Wie viele Knochen gibt es in der Ausstellung?

Genau haben wir das nicht gezählt, aber es gibt viele Knochen, vor allem von Fischen, an unterschiedlichen Stellen in der Ausstellung. Knochen sind sehr wichtig als archäologisches Fundmaterial, weil sie uns über die Ernährungsgewohnheiten der Menschen in der Vergangenheit erzählen.

Werden auch Knochenreste bei den Wracks gefunden?

Ja, zum Beispiel sind im Wrack der Darßer Kogge Fischknochen und ein Rentiergeweih gefunden worden, diese gehörten zur Ladung des Schiffes. Ob die Fische für den Verzehr an Bord oder als Handelsware mitgenommen wurden, lässt sich jedoch nicht mehr eindeutig feststellen.

Wie viele Fässer waren auf der Bremer Kogge?

Nur ein kleines, das mit Teer gefüllt war. Die Kogge ist noch im Bau gesunken und war deswegen nie als Frachtschiff im Einsatz. An Bord von anderen Schiffswracks werden jedoch manchmal hunderte Fässer gefunden. Wie viele Fässer an Bord der Bremer Kogge gepasst haben, ist schwierig zu sagen, da es Fässer in den unterschiedlichsten Größen gab.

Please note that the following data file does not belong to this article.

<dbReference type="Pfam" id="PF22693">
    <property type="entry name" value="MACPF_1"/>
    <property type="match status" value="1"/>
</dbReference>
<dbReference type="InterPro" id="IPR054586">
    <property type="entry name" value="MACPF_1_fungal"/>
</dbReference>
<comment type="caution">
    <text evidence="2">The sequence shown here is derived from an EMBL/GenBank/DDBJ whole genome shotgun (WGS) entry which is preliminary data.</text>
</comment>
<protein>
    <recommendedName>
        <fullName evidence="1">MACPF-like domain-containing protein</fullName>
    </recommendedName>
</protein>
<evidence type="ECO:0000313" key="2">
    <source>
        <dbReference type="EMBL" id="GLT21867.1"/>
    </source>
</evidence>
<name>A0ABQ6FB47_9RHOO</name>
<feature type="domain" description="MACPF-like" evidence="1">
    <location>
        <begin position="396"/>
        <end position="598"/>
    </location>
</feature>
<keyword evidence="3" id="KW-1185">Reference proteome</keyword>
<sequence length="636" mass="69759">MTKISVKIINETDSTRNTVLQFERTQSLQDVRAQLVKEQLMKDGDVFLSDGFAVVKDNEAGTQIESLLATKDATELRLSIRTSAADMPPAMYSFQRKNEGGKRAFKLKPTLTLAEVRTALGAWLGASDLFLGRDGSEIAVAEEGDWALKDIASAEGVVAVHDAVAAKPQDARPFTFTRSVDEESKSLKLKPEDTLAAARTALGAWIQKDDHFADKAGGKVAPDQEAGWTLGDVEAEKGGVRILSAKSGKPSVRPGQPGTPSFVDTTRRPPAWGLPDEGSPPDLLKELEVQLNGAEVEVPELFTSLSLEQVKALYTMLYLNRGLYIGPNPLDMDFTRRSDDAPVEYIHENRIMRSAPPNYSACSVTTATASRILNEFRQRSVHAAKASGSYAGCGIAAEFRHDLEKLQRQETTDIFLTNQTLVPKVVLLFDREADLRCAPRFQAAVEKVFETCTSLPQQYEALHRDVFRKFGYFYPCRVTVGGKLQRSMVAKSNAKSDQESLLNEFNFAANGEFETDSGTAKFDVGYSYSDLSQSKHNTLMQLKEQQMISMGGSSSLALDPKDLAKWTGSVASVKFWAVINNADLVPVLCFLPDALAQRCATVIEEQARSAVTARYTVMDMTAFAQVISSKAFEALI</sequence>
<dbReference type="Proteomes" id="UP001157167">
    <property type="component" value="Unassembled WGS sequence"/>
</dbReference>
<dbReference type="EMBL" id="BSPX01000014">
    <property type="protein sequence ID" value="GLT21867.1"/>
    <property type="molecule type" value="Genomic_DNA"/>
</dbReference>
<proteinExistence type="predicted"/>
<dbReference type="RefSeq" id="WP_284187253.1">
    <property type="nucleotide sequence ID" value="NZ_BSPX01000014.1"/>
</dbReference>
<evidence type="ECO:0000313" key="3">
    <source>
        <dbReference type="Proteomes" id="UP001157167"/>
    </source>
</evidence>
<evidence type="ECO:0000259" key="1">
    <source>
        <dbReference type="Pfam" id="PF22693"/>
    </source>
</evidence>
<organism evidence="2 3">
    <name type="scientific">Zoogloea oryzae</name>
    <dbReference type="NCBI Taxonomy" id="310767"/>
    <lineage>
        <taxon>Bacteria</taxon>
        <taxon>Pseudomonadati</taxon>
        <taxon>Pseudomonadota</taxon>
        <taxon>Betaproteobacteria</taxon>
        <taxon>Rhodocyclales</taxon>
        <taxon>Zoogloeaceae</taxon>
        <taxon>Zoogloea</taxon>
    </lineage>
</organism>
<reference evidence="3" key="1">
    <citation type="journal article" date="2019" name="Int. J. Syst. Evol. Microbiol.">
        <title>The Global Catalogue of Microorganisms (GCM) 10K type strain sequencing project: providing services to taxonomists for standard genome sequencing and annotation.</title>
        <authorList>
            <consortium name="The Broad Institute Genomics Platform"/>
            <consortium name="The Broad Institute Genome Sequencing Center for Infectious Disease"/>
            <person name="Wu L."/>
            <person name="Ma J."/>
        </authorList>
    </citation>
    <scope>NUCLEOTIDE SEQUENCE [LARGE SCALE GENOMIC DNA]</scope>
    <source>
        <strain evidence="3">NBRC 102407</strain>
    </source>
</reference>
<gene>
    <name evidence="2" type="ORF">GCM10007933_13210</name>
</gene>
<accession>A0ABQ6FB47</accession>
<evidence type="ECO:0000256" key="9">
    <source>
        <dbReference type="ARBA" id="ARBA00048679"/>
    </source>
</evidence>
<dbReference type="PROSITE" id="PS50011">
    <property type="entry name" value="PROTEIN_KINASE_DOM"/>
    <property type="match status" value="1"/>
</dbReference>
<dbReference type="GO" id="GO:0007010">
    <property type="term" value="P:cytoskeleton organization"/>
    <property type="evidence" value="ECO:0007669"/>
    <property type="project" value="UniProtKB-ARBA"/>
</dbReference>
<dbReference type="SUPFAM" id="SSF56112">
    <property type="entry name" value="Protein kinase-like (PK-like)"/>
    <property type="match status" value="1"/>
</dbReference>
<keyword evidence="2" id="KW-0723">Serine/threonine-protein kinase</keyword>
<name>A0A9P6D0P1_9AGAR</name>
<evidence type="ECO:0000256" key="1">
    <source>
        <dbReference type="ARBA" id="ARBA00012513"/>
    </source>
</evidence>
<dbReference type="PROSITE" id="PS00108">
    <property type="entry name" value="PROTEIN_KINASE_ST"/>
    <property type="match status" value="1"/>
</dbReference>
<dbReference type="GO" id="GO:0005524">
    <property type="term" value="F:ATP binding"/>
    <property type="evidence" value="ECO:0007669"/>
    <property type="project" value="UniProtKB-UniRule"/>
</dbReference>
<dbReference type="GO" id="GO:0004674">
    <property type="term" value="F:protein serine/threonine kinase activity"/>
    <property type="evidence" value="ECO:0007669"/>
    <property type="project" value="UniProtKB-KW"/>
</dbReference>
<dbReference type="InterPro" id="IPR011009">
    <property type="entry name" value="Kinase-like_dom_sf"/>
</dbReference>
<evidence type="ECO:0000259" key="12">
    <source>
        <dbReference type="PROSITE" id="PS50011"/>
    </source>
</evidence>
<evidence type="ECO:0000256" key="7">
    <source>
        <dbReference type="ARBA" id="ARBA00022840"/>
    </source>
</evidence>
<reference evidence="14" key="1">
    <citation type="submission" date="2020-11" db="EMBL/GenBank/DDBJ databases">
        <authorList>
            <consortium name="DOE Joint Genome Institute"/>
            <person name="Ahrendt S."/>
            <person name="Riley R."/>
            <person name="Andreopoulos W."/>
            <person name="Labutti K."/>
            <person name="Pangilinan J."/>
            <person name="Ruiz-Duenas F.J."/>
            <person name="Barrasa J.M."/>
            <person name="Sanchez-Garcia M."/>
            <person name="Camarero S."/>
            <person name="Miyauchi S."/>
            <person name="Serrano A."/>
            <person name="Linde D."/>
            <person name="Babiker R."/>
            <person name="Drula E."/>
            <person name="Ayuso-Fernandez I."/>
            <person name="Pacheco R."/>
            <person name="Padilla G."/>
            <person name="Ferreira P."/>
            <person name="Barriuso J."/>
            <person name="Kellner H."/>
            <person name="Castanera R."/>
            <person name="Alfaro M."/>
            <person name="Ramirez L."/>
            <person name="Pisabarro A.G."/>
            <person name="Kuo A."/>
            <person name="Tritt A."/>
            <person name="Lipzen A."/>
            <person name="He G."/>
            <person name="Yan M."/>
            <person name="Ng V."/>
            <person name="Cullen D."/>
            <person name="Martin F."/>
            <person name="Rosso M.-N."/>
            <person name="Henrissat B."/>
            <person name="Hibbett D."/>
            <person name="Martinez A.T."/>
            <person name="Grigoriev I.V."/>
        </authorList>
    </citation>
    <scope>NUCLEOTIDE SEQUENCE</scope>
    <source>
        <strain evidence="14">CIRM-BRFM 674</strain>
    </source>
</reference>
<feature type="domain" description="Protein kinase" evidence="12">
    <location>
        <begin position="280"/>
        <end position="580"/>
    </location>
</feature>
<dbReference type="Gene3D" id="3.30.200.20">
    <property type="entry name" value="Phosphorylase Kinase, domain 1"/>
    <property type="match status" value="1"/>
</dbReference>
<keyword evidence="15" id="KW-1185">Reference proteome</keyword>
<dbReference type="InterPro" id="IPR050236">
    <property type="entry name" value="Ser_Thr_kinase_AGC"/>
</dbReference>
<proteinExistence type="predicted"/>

Wofür wurde das minderwertige Salz benutzt?

Salz war im Mittelalter nicht immer leicht zugänglich und musste aus unterirdischen Speichern (wie z.B. in Lüneburg) abgebaut, durch Verdünstung von Meereswasser (wie z.B. das spanische und französische Baiensalz) oder durch die Verbrennung von salzhaltigem Torf hergestellt werden. In manchen Fällen waren viele Reststoffe im Salz enthalten, was bei der Konservierung von Lebensmitteln mit Salz auf Dauer zum Verderben führen könnte. Deswegen wurde bei der Trockenfischherstellung nur möglichst reines Salz verwendet. Das übrige Salz konnte jedoch noch als günstiges Kochsalz, in chemischen Prozessen oder in der Medizin verwendet werden.

Mit welcher Währung wurde gehandelt zwischen den Ländern?

Shetland und Orkney hatten keine eigene Münze, und deswegen bezahlten die ausländischen Kaufleute dort mit ihrer eigenen Währung. Eine Auswahl an schottischen, niederländischen und deutschen Münzen, die in Shetland gefunden wurden, ist in der Ausstellung zu sehen. In Schriftquellen wird oft mit rix dollar (Reichstaler) gerechnet, aber es ist nicht genau zu sagen, ob hiermit auch bezahlt wurde; möglicherweise diente sie nur als Rechenwährung.